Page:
Consumer confidence improves
WASHINGTON — American consumer confidence jumped this month on a better outlook for hiring and overall growth, supporting other signs that show the economy could accelerate in 2014.
The Conference Board said Tuesday that its index of consumer confidence rose to 78.1 in December, up from 72 in the previous month. November's figure was revised up from 70.4.
Consumer confidence is nearly back to where it was before the partial government shutdown in October. Steady job gains and a surging stock market have made Americans more optimistic about the economy and hiring both now and in the next six months.
“The upbeat consumer mood bodes well for spending in 2014,” said Michael Dolega, senior economist at TD Economics.
Optimism about the job market is at a five-year high. That is a positive sign for a strong December jobs report, which will be released next week.
Olindy Cinada, 24, of Newport News, Va, says he's seen “a lot more job openings in the past month.”
In fact, he was hired in December as a meter reader for the Newport News Waterworks, the regional water provider owned and operated by the city. As a result, he and his wife are planning to buy a home next year.
A better job market could also drive more consumer spending, which accounts for 70 percent of economic activity.
A last-minute surge of online shopping helped boost overall holiday spending, according to MasterCard Advisors' SpendingPulse report. Sales from Nov. 1 through Dec. 24 rose 3.5 percent compared with last year, the firm said last week.
Show commenting policy
TribLive commenting policy
You are solely responsible for your comments and by using TribLive.com you agree to our Terms of Service.
We moderate comments. Our goal is to provide substantive commentary for a general readership. By screening submissions, we provide a space where readers can share intelligent and informed commentary that enhances the quality of our news and information.
While most comments will be posted if they are on-topic and not abusive, moderating decisions are subjective. We will make them as carefully and consistently as we can. Because of the volume of reader comments, we cannot review individual moderation decisions with readers.
We value thoughtful comments representing a range of views that make their point quickly and politely. We make an effort to protect discussions from repeated comments either by the same reader or different readers.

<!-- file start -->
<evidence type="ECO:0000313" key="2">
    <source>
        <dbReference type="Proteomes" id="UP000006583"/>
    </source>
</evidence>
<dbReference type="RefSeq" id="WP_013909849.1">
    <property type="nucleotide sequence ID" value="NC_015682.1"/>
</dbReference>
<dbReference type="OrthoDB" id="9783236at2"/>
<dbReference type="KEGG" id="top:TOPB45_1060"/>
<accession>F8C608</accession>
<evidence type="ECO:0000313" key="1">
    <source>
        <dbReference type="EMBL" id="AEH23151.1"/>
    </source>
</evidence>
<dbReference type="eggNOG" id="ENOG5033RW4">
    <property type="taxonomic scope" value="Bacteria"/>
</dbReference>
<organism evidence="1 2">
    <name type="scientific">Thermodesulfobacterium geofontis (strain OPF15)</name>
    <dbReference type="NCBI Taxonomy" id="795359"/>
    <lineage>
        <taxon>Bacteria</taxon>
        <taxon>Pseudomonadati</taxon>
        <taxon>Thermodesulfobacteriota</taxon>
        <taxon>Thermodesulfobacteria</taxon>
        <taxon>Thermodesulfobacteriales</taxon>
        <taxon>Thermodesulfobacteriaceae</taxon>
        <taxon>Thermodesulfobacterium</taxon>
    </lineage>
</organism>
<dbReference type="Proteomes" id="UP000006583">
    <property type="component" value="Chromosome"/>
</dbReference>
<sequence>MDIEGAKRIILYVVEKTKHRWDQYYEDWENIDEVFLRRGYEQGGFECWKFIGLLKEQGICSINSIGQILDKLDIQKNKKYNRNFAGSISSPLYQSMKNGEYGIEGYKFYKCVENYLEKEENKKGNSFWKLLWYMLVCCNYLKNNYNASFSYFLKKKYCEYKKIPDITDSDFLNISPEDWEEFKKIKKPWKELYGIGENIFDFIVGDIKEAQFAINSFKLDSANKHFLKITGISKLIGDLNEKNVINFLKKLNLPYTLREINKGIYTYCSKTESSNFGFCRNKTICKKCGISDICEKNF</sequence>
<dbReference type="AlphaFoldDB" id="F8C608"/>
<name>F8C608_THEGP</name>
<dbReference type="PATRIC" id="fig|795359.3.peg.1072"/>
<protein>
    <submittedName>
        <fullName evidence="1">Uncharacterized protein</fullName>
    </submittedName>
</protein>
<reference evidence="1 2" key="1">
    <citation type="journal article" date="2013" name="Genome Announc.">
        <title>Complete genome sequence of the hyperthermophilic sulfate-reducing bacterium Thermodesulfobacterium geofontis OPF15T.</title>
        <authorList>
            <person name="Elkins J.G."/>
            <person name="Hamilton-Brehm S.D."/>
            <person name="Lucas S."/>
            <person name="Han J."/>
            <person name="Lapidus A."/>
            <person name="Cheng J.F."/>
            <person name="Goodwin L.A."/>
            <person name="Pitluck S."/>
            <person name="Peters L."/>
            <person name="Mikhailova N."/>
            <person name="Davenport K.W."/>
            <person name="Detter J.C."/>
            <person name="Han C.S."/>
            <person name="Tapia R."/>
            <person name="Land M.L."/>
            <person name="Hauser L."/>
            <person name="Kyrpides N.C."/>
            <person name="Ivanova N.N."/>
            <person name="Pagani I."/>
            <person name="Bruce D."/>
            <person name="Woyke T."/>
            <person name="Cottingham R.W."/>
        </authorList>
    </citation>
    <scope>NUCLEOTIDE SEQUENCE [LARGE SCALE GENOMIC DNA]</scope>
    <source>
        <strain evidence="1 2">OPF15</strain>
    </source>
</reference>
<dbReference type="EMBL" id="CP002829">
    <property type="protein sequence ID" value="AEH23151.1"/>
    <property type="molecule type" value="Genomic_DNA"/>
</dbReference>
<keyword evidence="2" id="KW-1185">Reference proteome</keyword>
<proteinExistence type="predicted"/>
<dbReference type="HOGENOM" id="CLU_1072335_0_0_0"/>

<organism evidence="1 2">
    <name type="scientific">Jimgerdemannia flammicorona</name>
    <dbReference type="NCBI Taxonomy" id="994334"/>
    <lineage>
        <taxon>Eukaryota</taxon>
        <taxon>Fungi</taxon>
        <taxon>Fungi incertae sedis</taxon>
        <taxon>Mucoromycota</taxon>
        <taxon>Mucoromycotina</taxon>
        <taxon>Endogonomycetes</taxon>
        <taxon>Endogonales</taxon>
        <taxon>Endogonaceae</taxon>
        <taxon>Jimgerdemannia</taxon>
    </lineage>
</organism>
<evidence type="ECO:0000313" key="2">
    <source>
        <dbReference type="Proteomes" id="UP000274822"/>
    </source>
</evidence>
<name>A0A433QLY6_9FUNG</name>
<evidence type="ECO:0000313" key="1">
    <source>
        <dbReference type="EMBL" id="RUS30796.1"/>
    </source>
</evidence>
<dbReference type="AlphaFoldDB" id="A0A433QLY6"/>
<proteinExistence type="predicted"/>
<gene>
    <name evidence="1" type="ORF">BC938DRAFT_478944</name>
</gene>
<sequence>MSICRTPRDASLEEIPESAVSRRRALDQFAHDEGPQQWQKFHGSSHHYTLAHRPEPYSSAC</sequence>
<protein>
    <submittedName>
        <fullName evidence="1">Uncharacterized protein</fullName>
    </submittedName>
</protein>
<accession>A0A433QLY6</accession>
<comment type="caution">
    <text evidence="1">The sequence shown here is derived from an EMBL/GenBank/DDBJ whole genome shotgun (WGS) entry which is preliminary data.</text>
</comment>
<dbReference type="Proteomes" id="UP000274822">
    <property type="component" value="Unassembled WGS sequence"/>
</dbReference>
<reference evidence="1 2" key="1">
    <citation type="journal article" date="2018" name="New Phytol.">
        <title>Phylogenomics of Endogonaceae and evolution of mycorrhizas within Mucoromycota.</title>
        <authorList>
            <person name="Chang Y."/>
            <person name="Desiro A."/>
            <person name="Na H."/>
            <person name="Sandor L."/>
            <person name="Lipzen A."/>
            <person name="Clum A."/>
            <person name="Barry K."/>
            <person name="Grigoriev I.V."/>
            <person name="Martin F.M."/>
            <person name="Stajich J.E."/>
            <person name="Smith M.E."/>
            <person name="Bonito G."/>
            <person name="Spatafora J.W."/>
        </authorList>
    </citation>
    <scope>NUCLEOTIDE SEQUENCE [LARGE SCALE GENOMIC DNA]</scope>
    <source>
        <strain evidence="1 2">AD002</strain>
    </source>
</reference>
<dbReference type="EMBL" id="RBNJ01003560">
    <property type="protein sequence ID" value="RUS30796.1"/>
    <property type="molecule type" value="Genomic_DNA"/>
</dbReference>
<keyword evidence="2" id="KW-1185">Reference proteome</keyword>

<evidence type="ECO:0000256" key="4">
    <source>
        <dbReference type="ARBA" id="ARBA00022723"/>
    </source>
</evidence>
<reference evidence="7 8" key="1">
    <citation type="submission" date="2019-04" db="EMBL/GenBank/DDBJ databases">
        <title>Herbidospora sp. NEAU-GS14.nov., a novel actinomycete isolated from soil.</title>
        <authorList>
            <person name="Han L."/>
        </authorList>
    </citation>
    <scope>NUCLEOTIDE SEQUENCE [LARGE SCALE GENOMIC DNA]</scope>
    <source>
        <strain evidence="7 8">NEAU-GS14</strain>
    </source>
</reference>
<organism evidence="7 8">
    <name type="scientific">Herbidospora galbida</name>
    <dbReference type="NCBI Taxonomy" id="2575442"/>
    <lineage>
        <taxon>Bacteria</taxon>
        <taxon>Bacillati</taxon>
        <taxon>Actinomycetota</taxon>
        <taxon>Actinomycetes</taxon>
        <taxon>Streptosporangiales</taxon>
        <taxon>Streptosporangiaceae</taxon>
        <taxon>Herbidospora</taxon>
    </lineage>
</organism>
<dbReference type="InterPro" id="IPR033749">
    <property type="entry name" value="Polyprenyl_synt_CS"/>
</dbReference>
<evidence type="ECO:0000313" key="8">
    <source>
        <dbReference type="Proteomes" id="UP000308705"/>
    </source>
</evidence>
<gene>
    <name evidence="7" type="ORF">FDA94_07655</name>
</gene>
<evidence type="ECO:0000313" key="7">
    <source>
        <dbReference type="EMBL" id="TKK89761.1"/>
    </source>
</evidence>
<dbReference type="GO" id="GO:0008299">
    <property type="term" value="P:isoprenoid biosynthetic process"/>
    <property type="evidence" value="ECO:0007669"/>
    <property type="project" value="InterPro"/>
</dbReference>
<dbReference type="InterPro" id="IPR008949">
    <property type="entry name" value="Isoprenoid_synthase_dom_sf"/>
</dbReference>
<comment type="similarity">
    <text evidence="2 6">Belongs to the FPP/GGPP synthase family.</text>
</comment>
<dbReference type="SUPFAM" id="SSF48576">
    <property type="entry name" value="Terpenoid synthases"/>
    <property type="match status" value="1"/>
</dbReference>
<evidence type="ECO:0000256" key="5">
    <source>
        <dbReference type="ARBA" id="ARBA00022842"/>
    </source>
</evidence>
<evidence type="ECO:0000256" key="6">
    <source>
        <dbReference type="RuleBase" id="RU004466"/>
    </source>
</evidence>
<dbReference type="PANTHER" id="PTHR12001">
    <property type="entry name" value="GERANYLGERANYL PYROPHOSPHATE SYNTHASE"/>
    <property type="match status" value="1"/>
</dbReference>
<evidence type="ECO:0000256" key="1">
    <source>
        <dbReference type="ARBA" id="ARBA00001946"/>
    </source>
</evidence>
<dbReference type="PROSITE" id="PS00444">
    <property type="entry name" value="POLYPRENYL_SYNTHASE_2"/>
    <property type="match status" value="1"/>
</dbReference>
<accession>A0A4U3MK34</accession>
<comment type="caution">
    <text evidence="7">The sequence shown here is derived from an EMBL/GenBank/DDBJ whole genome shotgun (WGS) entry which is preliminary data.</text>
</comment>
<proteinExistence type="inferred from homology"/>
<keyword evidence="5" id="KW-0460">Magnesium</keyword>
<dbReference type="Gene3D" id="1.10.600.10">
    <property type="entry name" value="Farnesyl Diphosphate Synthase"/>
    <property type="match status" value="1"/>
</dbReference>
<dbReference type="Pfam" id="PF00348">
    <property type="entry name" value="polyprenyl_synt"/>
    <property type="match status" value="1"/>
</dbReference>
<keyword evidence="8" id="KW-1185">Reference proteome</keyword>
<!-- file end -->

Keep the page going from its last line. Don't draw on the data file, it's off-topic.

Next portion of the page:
We follow the same standards for taste as the daily newspaper. A few things we won't tolerate: personal attacks, obscenity, vulgarity, profanity (including expletives and letters followed by dashes), commercial promotion, impersonations, incoherence, proselytizing and SHOUTING. Don't include URLs to Web sites.
We do not edit comments. They are either approved or deleted. We reserve the right to edit a comment that is quoted or excerpted in an article. In this case, we may fix spelling and punctuation.
We welcome strong opinions and criticism of our work, but we don't want comments to become bogged down with discussions of our policies and we will moderate accordingly.
We appreciate it when readers and people quoted in articles or blog posts point out errors of fact or emphasis and will investigate all assertions. But these suggestions should be sent via e-mail. To avoid distracting other readers, we won't publish comments that suggest a correction. Instead, corrections will be made in a blog post or in an article.
- Federal appeals courts disagree on Obamacare subsidies
- Latrobe’s Ci Medical Technologies transforms to medical device business
- Allegheny Technologies reports 2Q loss despite higher sales
- Gas pipeline issues challenge for producers, users
- U.S. stocks slip to start the week; Six Flags sinks
- Congress may crimp offshore merger tax relief
- Checking account holdings reach 25-year high
- Grads’ starting salaries way behind average
- Workers strive for independence in ‘flex economy’
- Credit eases for small business as lenders’ recession worries fade
- Entrepreneurial teen mines bitcoins, contributes toward electric bill